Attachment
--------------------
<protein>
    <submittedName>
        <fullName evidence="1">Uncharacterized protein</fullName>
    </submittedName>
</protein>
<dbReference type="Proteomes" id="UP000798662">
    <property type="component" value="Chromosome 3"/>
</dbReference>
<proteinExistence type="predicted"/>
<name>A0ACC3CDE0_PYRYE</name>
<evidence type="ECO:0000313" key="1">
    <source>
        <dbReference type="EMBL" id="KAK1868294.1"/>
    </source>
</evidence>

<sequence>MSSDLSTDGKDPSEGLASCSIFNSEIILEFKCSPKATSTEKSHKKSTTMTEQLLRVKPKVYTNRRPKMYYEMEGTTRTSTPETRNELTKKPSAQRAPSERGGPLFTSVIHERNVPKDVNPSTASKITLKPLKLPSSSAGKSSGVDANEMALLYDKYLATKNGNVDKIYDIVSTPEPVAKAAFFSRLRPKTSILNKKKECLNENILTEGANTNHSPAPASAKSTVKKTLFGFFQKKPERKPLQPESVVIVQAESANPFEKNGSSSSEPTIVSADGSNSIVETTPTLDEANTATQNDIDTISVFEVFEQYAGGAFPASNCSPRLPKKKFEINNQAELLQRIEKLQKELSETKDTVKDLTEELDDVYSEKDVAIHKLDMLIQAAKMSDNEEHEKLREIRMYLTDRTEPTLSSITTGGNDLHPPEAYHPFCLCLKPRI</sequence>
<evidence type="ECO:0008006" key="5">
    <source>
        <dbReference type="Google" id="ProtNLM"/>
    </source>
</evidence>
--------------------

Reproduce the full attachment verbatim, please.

<protein>
    <submittedName>
        <fullName evidence="1">Uncharacterized protein</fullName>
    </submittedName>
</protein>
<dbReference type="Proteomes" id="UP000798662">
    <property type="component" value="Chromosome 3"/>
</dbReference>
<proteinExistence type="predicted"/>
<name>A0ACC3CDE0_PYRYE</name>
<evidence type="ECO:0000313" key="1">
    <source>
        <dbReference type="EMBL" id="KAK1868294.1"/>
    </source>
</evidence>

<sequence>MSSDLSTDGKDPSEGLASCSIFNSEIILEFKCSPKATSTEKSHKKSTTMTEQLLRVKPKVYTNRRPKMYYEMEGTTRTSTPETRNELTKKPSAQRAPSERGGPLFTSVIHERNVPKDVNPSTASKITLKPLKLPSSSAGKSSGVDANEMALLYDKYLATKNGNVDKIYDIVSTPEPVAKAAFFSRLRPKTSILNKKKECLNENILTEGANTNHSPAPASAKSTVKKTLFGFFQKKPERKPLQPESVVIVQAESANPFEKNGSSSSEPTIVSADGSNSIVETTPTLDEANTATQNDIDTISVFEVFEQYAGGAFPASNCSPRLPKKKFEINNQAELLQRIEKLQKELSETKDTVKDLTEELDDVYSEKDVAIHKLDMLIQAAKMSDNEEHEKLREIRMYLTDRTEPTLSSITTGGNDLHPPEAYHPFCLCLKPRI</sequence>
<evidence type="ECO:0008006" key="5">
    <source>
        <dbReference type="Google" id="ProtNLM"/>
    </source>
</evidence>